|Citation:||One-Way Drywall Inc. v Lomax Management Inc., 2016 ONSC 2425 (CanLII)|
 I award One-Way costs of $33,340.65, all inclusive, on a substantial indemnity basis.
 Rule 20.06 of the Rules of Civil Procedure provides that the Court may fix and order payment of the costs of a motion for a summary on a substantial indemnity basis if the party acted unreasonably by making the motion or if the party acted in bad faith for the purposes of delay. I find as a fact that the Defendants acted unreasonably by making their audacious summary judgment motion.
 I also find as a fact and alluding to rule 1.04, I conclude that in its execution, the Defendants’ unreasonable summary judgment motion was a tactical maneuver that turned out to be the opposite of the most expeditious and least expensive determination of the construction lien action on its merits. Either advertently or inadvertently, the Defendants’ summary judgment motion has delayed procedural and substantive justice in this construction lien action.
 The disruptive and dysfunctional effect of the Defendants’ maneuver persists into the parties’ voluminous and argumentative costs submissions. One-Way submitted cost submissions of 234 pages (including 10 decisions) and a reply submission of 9 pages. The Defendants submitted costs submissions of 210 pages (including 8 decisions) and a sur-reply of 38 pages (including 1 decision). These submissions are largely a re-argument of and meta-argument about the summary judgment motion on its merits.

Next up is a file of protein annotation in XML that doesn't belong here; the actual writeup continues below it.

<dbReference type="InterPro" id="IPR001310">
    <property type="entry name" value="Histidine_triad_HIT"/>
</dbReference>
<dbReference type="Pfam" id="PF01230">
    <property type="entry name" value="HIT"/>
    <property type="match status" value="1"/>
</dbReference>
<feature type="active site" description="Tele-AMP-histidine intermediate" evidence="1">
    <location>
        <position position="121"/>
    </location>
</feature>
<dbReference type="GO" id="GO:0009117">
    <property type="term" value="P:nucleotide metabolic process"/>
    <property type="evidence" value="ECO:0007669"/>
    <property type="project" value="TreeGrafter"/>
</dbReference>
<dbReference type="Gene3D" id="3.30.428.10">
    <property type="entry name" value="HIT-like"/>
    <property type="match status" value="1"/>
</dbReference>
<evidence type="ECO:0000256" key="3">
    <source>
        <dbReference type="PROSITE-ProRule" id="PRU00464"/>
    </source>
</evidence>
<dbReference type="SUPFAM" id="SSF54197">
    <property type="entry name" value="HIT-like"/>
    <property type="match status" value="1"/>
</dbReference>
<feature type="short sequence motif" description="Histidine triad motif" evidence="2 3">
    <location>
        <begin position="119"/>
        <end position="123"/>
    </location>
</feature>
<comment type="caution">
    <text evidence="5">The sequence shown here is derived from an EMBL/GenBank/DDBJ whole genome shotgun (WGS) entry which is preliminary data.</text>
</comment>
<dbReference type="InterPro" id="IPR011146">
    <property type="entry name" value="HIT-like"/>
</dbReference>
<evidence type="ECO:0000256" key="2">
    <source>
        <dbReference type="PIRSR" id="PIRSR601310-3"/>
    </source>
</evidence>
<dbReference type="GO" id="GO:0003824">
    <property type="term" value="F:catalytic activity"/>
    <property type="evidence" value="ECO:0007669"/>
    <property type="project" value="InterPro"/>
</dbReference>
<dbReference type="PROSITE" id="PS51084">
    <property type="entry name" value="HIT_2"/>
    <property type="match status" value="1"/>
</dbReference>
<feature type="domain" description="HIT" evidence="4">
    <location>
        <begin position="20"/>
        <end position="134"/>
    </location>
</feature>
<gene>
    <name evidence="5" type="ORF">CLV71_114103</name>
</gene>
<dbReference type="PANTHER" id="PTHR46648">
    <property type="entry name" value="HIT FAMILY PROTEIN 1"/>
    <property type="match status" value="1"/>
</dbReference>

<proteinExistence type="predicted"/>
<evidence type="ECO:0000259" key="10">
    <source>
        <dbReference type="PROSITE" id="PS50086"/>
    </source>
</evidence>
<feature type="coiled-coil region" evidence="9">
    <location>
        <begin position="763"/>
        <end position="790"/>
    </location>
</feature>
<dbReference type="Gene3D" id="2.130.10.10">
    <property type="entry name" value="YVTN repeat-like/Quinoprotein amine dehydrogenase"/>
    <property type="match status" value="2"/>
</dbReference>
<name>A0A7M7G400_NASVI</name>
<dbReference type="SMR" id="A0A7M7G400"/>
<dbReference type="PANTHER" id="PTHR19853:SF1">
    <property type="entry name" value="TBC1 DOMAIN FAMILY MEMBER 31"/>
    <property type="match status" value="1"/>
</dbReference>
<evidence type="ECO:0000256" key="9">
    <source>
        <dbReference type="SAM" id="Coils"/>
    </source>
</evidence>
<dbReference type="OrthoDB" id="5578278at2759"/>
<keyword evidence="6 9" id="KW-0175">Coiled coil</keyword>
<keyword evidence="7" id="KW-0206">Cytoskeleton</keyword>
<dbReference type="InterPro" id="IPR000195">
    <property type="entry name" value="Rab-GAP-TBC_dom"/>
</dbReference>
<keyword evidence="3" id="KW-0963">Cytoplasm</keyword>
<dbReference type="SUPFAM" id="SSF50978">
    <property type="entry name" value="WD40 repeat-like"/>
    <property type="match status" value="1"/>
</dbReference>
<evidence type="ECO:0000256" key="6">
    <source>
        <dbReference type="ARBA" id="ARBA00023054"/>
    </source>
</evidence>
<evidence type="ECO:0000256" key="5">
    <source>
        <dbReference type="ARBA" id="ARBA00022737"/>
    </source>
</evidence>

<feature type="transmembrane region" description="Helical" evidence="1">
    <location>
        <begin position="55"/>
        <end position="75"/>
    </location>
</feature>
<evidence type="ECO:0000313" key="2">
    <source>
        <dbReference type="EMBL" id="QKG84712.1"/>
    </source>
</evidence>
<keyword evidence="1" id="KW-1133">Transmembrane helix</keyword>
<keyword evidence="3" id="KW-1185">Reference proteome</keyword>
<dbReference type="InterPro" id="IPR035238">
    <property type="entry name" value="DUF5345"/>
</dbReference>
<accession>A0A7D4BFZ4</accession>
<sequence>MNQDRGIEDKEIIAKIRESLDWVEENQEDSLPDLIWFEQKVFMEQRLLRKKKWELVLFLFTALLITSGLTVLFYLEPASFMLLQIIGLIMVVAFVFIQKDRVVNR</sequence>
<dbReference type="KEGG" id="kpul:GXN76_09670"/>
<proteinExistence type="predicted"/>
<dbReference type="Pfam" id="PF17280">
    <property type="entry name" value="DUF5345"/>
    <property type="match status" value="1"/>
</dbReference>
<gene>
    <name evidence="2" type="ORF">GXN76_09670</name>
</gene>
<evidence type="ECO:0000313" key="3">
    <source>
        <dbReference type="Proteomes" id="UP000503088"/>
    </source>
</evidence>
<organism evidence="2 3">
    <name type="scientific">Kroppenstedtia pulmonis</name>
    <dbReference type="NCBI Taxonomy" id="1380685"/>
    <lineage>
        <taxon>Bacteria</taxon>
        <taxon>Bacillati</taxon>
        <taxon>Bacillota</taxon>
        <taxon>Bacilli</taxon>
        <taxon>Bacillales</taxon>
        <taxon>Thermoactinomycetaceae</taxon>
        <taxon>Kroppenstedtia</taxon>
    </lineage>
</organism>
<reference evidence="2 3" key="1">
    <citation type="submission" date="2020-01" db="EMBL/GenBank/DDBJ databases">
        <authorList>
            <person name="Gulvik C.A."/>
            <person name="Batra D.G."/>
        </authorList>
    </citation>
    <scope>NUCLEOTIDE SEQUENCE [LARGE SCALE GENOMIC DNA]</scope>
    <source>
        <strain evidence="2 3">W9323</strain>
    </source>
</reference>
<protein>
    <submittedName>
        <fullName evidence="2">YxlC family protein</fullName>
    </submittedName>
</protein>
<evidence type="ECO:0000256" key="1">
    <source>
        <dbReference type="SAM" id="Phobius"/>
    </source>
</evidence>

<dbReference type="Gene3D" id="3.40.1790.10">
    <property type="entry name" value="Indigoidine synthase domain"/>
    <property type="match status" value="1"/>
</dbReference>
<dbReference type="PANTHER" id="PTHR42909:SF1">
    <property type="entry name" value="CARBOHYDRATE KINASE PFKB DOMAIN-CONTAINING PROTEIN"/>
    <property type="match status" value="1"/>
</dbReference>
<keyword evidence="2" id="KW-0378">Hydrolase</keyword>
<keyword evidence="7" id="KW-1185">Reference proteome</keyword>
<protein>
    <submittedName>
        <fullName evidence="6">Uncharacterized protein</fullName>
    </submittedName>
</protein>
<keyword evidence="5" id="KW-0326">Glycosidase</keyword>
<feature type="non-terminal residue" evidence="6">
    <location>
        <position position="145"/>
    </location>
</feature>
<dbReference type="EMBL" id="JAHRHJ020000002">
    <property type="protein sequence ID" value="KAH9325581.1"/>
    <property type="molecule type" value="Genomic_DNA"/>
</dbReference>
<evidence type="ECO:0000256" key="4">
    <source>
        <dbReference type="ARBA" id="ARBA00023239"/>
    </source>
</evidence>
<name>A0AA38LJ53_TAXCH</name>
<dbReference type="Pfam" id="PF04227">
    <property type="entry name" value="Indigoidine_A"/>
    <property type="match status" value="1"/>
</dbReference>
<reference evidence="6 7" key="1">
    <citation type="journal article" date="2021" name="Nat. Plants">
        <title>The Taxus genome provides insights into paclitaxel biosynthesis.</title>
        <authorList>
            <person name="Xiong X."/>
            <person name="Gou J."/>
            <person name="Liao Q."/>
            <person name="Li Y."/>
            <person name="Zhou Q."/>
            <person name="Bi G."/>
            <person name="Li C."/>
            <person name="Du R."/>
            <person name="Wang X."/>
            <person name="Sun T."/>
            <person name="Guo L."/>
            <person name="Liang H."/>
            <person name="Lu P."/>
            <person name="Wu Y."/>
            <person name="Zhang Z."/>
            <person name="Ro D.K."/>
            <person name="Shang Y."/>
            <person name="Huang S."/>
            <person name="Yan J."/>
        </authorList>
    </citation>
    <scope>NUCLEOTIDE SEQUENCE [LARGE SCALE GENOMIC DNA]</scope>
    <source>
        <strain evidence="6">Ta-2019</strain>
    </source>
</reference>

The Defendants’ summary judgment motion was poorly executed and it was and would have been ineffective to narrow the issues in the action because the proffered confession of judgment on the breach of trust claim was all of confusing and conditional.
 The Defendants’ summary judgment motion was unreasonable and it was unsuccessful.
 In its costs submissions, One-Way asks the court to find that the conduct of the Defendants was dilatory, egregious, reprehensible and ballsy and ought not to be condoned. Having found that the Defendants’ summary judgment motion was unreasonable under rule 20.06, I need not decide whether apart from rule 20.06, there are other grounds for awarding costs on a substantial indemnity basis, and I simply say that for present purposes I need not go outside rule 20.06 to support an award of substantial indemnity costs.
 This conclusion focuses the analysis of the parties’ costs submissions to the normal questions of whether One Way’s substantial indemnity claim of $33,340.65 can be justified for the summary judgment motion in the particular circumstances of this case.
 In my opinion, having reviewed the voluminous submissions of the parties and considered the well-known factors that guide the court’s discretion in awarding costs, an award of $33,340.65, all inclusive, is fair and reasonable for the Defendants to pay in the circumstances of the immediate case.
 Order accordingly.